By adam.warner - Last updated: Tuesday, August 13, 2013
In this exclusive behind-the-scenes look, we visit Stanford, California for a recent strength and conditioning session with the Stanford University women’s lacrosse team. Watch as Stanford sports performance coordinator Lesley Moser leads the team through a variety of agility and conditioning drills designed to improve quickness, acceleration, and cutting – three key areas that can make a huge difference out on the lacrosse field.
Agility Workout – Part I
In the following exercises, players spread out along a designated line on the lacrosse field. You will also notice a number of cones set up in front of the players about five yards apart to designate boundaries in each drill.
Left Shuffle – Shuffle out for five yards and then shuffle back. Stay low at all times and don’t bounce on the shuffle. Your toes should always be facing forward (as well as your knees and shoulders).
Right Shuffle – This exercise is basically the same as before, but this time players will shuffle on the right side for five yards and then come back. Be sure to get a good slide. Also, make sure your feet stay apart and don’t come together.
Crossover Skip – This time go out 10 yards and then come back. As for the crossover skip motion, players will want to crossover with one leg before immediately going back up with the second leg.
Carioca – Head out 15 yards and then come back. Be sure to let the knee drive the hips with this motion.
Agility Workout – Part II
Next up in the circuit will be a series of side shuffles using mini hurdles. These are truly some effective exercises that really challenge athletes from start to finish.
Left to Right Hurdle Side Shuffle – Using the mini hurdles, players will move quickly back and forth while pausing on each end of the hurdles. Knees and toes should be up in front of you at all times. As you get to the outside, pause and hold. Hold there until your coach gives you the okay to continue. Go three times each way and then switch.
Drill Tips: Stay low while driving the knees toward the chest. Look to maintain fast arms and fast feet throughout.
Left to Right Hurdle Side Shuffle – This time look to go down and back before pausing. Before you were pausing on each end of the hurdles. Now if you’re starting on the right side of the hurdles, you’ll end up pausing on the right side. Try to be as fast as you can off the outside.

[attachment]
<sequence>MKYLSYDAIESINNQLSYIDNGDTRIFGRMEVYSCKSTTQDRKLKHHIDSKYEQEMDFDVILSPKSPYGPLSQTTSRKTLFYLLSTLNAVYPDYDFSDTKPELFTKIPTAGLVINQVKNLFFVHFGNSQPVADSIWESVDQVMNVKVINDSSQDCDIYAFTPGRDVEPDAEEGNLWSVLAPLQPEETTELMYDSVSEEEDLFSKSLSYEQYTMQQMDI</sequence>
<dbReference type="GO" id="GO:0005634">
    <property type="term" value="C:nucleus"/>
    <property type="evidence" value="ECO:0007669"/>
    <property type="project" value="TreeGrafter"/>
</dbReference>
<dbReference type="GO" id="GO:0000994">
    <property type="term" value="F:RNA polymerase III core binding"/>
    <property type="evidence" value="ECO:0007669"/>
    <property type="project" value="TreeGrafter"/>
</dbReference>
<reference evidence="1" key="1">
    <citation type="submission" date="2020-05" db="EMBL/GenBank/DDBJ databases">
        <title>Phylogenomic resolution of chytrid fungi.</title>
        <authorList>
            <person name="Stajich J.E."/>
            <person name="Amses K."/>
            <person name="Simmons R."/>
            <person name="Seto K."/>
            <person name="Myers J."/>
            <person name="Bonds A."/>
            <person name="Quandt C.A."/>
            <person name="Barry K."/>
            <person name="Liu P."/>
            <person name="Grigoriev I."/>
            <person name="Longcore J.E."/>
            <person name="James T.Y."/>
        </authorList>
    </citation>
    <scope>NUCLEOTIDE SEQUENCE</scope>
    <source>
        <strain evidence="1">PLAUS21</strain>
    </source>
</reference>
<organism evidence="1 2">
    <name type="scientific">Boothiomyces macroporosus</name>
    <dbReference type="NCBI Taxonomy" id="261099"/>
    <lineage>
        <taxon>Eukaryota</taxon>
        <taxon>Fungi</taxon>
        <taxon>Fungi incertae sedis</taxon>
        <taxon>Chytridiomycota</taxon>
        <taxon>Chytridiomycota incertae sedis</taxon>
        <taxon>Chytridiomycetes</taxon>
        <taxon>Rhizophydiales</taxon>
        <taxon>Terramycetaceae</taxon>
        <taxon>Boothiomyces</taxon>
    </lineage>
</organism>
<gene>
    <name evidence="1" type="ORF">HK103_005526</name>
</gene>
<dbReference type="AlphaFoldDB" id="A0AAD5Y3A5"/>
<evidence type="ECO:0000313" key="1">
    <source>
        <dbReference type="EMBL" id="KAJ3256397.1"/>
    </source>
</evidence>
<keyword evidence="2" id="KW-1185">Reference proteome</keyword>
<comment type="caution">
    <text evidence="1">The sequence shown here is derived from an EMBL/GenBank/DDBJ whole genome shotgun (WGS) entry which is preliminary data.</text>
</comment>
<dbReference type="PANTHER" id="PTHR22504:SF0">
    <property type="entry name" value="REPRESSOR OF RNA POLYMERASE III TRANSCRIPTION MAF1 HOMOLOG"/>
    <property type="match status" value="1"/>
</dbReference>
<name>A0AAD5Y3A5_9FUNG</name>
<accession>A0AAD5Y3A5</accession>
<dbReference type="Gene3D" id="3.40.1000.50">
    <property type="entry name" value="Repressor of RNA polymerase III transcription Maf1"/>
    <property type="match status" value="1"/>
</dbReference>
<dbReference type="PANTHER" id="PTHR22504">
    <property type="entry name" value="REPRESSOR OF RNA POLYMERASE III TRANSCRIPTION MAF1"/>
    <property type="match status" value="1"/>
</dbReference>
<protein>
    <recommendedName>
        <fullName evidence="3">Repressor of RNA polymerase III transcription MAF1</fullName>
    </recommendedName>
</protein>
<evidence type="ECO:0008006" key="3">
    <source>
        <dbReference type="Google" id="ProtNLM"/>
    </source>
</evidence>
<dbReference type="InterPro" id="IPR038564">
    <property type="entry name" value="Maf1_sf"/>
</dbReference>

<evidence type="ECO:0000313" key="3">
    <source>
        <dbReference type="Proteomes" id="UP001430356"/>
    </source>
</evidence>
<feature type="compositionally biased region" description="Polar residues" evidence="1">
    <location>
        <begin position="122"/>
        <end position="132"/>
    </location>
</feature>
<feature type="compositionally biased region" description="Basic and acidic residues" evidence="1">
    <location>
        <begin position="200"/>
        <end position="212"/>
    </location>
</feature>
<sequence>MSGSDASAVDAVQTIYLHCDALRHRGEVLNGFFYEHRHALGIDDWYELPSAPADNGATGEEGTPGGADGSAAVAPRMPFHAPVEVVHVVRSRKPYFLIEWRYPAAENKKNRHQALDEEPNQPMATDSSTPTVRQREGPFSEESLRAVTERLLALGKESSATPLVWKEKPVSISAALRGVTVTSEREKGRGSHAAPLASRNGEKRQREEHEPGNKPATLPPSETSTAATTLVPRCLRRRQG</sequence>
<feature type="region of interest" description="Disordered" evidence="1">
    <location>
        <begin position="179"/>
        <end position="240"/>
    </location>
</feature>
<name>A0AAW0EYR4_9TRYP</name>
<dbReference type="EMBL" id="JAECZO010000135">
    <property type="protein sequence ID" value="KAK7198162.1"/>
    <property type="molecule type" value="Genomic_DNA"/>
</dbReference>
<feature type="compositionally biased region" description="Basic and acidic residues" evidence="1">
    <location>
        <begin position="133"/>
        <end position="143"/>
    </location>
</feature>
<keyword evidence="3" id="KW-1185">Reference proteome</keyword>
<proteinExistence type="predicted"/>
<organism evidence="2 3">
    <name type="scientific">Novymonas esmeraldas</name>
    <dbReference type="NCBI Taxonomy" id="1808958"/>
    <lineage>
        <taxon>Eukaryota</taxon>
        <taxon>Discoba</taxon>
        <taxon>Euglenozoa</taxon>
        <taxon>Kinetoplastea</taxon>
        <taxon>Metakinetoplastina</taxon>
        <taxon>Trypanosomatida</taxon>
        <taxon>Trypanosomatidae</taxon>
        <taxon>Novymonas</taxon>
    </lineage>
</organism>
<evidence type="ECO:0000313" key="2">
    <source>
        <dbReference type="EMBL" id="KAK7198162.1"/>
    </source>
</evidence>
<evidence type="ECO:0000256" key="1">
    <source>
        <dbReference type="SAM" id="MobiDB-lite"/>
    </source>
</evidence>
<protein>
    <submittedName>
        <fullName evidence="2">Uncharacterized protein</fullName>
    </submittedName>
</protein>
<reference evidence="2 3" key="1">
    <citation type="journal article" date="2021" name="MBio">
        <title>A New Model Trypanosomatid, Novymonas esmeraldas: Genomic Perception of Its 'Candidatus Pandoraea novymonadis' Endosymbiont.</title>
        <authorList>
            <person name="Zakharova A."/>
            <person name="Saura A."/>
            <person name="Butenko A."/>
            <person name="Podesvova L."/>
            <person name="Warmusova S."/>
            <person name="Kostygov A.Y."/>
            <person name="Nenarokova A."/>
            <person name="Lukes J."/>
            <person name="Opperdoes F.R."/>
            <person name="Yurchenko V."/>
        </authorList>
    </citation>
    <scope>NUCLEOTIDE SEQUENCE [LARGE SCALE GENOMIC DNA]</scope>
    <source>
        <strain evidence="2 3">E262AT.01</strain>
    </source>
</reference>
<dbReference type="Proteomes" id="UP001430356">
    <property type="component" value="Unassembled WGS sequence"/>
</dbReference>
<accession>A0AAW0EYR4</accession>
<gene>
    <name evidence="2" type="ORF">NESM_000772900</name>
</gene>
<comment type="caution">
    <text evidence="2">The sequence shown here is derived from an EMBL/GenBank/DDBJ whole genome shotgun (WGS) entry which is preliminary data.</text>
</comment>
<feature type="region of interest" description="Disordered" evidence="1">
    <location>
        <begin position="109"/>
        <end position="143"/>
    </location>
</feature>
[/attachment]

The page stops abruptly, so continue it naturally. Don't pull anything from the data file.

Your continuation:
By adam.warner - Last updated: Tuesday, April 9, 2013
In the latest edition of All Access, we take you to Stanford, California for a behind-the-scenes look at a Stanford University women’s lacrosse practice. Follow along as head coach Amy Bokker leads her squad through a 3 v 3 v 3 drill before getting into a favorite half field dodging drill.
3 v 3 v 3 Draw
For this first drill, three separate teams of three face off in a fight for possession. The drill begins with a face-off and then immediately transitions into three-team battle. It’s really an ideal drill for working on fundamentals and improving confidence against a wide range of pressure.
Look to really work on possession of the draw and then maintain possession with your team for 40 seconds. Also, look to move to space and always keep your feet moving. Don’t get stuck in one corner. After 40 seconds, the team with the ball at the end of possession gets a point. Play to five points.
Coaching Tips: It’s key to get high pressure on the ball and the feeling that’s there always going to be a double team on the ball (so it makes it harder to possess).
In “52 Dodging”, you’ll start with a dodger across the top, a receiver sweeping across middle, and a feeder down low. Start on the left side of the field before moving over to the right side.
The drill begins with one dodger making a move against a first defender. As she is dodging, the sweeping player will slot through, and then pass to the feeder. The feeder will curl as if coming up. Meanwhile, the middle player will flash up, catch the pass, and then shoot on net.
Coaching Tips: Work both sides of the field and look to get off a ton of shots. Also, start by dodging to the outside at the onset. Eventually, switch to dodging to the inside.